Apple Lemon and Aniseed Doughnuts
There are so many doughnut recipes in the world that vary in base ingredients as well as methods, shapes, sizes, flavours and filling types (if any). On top of this many counties have their own traditional doughnuts; the Dutch with (oliebollen), Mexico (churros), Middle East (awwami), France (beignet) and the list could go on and on.
Then there is the use of different core ingredients such as flour, potato, semolina, apple, ricotta, rice, cream cheese, milk powder just to name a few.
Then there is yeast or no yeast, dry or soaked, iced or filled, round or ring shaped….there must be thousands of varies all special to someone in the world.
As this is such an interesting sweet treat I decided to have a day of experimenting with traditional and new age (injection filled doughnuts), different key ingredients for ultimate fluffiness and interesting flavour combos to stay true to my passion of unusual but amazing tasting flavour pairings.
It will take me a long long long time to list all the experiments, suffice to say this recipe I’m posting is fluffier than a pancake and delicious in taste – you won’t stop at one! Though you do need to be an aniseed/star anise/fennel/licorice fan as I heavily feature aniseed for something delicious and different.
- 250ml milk
- 100g sugar
- 2 tsn yeast
- 1 apple (130g)
- 250g plain flour
- 250g self raising flour
- 1 tbsn ground aniseed
- ½ tsn aniseed essence
- ¼ tsn salt
- 80g butter, at room temperature
- 3 eggs
- 1 lemon
- Oil for frying
- 100ml ouzo liquor
- 100g sugar
- Warm the milk to a luke warm temperature.
- Add 15g sugar and the yeast to the milk and stir. Set mix aside in a warm place for 10 minutes to bubble and activate.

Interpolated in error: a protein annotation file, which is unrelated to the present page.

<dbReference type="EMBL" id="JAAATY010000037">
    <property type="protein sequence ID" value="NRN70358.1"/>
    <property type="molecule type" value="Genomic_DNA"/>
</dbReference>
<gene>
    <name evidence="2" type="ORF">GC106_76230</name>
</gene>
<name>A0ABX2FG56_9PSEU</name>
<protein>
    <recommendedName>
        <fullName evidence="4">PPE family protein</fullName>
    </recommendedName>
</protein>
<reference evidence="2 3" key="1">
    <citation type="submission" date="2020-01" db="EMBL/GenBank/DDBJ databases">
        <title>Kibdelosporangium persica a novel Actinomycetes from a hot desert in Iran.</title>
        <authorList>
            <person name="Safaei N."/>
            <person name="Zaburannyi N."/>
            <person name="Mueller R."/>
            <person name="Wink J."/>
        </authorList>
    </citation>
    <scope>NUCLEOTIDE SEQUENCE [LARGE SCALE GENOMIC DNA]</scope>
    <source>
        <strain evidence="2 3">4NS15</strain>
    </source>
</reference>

- Meanwhile, peel the apple and grate it (a 130g apple will produce 110g grated apple), place into a bowl.
- Add the flours in a bowl along with the ground aniseed, aniseed essence, salt, butter, eggs and 1 small lemons zest.
- Place the flour mix bowl into an electric mixer with a paddle attachment and beat on medium until well combined.
- Next pour the milk into the flour mix slowly in a stream, beating for 5 minutes.
- Cover the bowl with plastic wrap and set aside somewhere warm for 90 minutes to rise.
- Place paper towel sheets onto a large plate for later use.
- Place the 100g extra sugar into a shallow bowl.
- Pour the oil into a saucepan and heat on medium on a stove top until 175c degrees is hit.
- Oil 2 tbsn’s (to stop the batter sticking to the spoon) and spoon a large tbsn of batter into the frying oil, using the other spoon to scoop the mix into the saucepan.
- Cook the doughnuts for 3-4 minutes until golden brown and crispy on the outside.
- Using tongs remove the doughnuts from the oil and place on the paper towel to absorb excess oil.
- Following, using a pastry brush add the ouzo to a doughnuts on both sides.
- Place the doughnuts into the sugar, ensuring even coating.
- Repeat ouzo and sugar steps until all doughnuts are done.
- Place doughnuts on a plate and enjoy!
PN: If you don’t have aniseed essence you can replace with an extra tbsn of ground aniseed. Ouzo can be replaced with Black Sambuca or any other aniseed/licorice flavoured liquor.
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